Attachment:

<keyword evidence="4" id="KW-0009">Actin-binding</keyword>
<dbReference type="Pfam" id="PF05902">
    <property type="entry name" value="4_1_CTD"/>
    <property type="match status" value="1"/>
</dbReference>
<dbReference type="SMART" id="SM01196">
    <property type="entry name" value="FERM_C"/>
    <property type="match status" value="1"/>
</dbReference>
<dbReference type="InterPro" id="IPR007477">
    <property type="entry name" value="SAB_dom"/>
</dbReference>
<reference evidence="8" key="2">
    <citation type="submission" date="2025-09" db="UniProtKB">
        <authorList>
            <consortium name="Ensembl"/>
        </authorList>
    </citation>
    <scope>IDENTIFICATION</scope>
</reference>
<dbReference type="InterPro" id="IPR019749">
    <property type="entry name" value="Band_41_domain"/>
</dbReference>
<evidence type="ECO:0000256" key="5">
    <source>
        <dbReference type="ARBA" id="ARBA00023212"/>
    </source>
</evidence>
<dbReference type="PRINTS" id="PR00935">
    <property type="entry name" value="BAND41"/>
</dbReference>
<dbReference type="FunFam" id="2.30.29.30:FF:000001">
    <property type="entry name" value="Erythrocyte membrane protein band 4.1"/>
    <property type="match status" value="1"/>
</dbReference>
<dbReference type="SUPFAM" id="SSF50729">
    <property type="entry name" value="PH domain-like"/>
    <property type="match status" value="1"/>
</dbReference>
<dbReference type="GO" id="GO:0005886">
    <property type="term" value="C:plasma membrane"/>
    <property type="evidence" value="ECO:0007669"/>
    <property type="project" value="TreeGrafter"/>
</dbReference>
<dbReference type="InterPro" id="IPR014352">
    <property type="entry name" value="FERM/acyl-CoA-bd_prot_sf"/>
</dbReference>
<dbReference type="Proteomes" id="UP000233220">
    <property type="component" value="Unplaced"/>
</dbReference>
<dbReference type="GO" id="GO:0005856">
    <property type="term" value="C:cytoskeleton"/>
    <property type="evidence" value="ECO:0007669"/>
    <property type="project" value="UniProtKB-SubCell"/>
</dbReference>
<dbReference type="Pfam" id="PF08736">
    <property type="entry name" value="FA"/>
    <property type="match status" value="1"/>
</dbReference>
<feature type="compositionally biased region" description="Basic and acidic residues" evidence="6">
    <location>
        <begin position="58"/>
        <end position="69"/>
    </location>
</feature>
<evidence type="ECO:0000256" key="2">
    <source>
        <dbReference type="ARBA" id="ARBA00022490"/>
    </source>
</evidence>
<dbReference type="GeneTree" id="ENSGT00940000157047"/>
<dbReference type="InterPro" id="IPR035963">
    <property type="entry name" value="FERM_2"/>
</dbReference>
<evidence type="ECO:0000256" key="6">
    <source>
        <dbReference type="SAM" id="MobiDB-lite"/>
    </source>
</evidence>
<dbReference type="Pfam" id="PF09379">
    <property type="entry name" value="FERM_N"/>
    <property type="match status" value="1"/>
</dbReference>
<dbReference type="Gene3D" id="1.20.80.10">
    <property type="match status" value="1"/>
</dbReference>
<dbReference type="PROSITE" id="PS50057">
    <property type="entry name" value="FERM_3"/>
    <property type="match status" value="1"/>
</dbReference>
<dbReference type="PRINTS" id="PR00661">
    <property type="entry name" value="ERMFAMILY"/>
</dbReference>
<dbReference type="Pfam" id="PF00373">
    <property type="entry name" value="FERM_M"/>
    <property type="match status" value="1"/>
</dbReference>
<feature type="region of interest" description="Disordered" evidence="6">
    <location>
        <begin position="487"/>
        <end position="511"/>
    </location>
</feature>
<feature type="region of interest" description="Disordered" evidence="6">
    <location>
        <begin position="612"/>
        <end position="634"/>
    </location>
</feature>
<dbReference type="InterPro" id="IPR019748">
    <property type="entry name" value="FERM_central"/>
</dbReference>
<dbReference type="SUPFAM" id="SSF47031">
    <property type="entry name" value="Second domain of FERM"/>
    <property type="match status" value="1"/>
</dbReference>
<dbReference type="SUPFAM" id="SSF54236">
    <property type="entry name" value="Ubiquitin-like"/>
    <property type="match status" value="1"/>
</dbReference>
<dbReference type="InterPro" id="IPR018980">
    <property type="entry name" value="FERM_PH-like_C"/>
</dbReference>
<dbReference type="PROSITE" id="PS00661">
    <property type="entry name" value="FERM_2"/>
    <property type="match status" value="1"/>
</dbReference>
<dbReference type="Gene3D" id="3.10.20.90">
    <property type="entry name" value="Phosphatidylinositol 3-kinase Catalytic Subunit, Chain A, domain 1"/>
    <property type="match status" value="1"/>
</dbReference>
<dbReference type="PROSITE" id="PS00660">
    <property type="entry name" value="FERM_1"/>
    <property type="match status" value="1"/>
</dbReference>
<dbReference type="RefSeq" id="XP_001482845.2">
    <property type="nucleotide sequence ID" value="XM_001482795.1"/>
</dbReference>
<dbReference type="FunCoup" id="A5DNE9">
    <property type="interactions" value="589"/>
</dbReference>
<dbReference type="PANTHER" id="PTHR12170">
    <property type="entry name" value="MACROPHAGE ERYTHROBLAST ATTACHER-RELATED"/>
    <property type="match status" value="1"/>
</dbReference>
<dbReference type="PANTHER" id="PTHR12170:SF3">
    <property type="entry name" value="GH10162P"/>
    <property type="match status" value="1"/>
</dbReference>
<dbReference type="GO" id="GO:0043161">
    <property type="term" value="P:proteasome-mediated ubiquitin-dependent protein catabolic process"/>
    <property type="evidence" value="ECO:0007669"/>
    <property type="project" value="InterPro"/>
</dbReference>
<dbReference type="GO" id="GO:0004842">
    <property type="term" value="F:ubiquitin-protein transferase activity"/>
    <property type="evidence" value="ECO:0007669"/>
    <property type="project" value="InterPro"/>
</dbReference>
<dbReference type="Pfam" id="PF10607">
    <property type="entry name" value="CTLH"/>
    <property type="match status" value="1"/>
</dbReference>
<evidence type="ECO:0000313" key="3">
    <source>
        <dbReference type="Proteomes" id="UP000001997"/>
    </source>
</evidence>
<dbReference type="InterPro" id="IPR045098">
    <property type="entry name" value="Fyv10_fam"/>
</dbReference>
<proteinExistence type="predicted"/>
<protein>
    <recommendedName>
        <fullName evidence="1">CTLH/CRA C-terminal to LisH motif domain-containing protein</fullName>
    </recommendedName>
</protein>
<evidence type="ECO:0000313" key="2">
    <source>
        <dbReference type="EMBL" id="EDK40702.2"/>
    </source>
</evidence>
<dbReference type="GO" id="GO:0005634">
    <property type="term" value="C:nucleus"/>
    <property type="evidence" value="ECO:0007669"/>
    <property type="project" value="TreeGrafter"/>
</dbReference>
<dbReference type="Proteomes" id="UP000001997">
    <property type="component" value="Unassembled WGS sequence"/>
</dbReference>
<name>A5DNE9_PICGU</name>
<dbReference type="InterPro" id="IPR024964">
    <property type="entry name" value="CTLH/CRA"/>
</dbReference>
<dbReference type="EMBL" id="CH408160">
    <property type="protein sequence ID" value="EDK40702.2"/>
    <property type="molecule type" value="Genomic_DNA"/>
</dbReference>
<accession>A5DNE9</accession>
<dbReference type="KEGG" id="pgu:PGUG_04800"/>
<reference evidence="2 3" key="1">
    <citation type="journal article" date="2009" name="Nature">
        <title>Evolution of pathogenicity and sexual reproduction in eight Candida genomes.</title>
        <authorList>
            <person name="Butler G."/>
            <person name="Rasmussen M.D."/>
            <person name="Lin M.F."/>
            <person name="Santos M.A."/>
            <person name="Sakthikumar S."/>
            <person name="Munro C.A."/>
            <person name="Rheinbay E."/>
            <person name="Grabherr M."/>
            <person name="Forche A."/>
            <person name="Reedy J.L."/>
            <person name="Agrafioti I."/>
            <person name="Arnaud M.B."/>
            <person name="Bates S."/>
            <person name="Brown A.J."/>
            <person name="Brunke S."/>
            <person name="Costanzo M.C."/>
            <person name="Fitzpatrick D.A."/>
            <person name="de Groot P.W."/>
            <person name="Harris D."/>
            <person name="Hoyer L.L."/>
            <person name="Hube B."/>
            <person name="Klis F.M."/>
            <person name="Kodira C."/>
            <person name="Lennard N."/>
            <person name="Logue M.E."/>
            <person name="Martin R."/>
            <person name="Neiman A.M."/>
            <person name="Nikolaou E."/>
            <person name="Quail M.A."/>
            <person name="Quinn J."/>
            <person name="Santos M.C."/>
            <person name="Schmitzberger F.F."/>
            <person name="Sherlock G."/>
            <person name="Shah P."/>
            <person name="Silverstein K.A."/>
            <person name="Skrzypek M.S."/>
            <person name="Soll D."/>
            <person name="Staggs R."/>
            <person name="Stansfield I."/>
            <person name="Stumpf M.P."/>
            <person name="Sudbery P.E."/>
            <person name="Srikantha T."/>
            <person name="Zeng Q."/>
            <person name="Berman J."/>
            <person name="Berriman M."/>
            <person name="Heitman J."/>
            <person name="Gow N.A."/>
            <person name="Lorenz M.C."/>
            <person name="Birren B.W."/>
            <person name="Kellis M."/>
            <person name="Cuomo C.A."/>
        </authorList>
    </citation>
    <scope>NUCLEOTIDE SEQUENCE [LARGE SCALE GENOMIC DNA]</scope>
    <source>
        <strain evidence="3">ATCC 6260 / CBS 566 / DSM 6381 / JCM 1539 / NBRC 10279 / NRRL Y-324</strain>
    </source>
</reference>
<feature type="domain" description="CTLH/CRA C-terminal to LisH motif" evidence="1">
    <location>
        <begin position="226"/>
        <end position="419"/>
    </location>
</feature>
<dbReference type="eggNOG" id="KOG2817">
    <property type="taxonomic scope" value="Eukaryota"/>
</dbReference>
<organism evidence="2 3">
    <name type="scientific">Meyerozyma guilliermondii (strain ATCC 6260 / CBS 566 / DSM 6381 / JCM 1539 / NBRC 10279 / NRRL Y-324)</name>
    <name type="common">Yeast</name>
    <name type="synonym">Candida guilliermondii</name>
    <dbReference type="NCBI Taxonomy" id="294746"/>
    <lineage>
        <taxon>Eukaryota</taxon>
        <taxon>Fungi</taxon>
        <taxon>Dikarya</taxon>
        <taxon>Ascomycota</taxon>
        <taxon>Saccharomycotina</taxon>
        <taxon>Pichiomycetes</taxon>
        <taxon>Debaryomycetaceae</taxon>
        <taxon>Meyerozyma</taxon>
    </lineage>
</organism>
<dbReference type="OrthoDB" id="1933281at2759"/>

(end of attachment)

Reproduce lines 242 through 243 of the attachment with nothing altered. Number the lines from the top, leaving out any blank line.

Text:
            <person name="Staggs R."/>
            <person name="Stansfield I."/>